Based on yet another book by John Green, the film follows the story of Quentin (Nat Wolff), also known as Q. He's living out his final weeks of high school with his two best friends, Radar (Justice Smith) and Ben (Austin Abrams). As a kid, Quentin was very close to his neighbour, Margo (Cara Delevingne), but as they got older the two of them grew further and further apart. That is until one night when she comes knocking on his window, asking him to help her out with a revenge plot against her closest friends, who have recently betrayed her in what she thinks is an unforgivable way. The two embark on a night of mischief, until the following morning when Q finds out that Margo has disappeared. Q soon begins to notice clues that have been left for him, leading him on a mission to find Margo and bring her back home.
Like most John Green books, this film speaks on a personal and relatable level, especially to people of my age. It's a truthful tale that leaves all the bullshit at the door. I'm not saying that this film is 100% believable, an eleven year old breaking into SeaWorld is a bit ridiculous, but I am saying that it's grounded and plays out how it needs to play out, without having too many hiccups. The film is really likeable as well, and I can't emphasise that enough. The film is far from cynical, proving it to be a worthwhile experience full of laughs and heart.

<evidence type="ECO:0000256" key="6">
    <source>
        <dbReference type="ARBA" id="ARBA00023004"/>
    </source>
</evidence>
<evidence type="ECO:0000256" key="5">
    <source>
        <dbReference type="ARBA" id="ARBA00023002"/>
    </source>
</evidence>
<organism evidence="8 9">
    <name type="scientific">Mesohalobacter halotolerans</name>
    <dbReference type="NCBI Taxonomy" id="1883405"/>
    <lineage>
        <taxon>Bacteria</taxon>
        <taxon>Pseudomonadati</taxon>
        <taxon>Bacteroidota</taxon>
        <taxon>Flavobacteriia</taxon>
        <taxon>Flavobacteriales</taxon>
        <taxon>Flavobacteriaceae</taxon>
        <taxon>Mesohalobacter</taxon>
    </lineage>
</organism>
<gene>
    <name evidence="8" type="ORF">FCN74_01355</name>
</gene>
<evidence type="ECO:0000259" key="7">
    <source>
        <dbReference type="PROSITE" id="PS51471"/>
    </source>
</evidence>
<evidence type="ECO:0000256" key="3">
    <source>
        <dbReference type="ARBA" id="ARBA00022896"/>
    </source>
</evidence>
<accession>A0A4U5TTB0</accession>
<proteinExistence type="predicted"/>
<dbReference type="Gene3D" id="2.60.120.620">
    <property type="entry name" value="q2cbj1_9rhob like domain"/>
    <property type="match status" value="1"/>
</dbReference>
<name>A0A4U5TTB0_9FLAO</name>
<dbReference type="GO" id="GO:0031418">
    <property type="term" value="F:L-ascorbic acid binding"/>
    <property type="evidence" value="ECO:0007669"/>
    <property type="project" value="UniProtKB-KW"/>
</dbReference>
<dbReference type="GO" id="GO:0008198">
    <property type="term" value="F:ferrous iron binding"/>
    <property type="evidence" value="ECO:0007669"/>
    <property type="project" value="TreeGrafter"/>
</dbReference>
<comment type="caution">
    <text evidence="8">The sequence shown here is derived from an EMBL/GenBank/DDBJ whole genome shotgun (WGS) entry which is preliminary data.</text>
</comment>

What takes centre stage, however, are the performances. The directing and the writing and the cinematography are all sublime, but it's the actors that make the movie. While all the performances are great, Nat Wolff is absolutely phenomenal as Q, although this is to be expected when he's starring in a movie. He's always great, and Paper Towns may just be his best performance yet. Then there's Cara Delevingne, who's in her first main role. While overall her performance is also excellent, there's still a few moments that come across slightly flat. But as a whole she manages to impress.
To sum up, Paper Towns manages to hold its ground when compared to the success of The Fault In Our Stars. It's honest, touching, unbelievably likeable and held together by some phenomenal performances. They even manage to fix the abrupt ending of the book.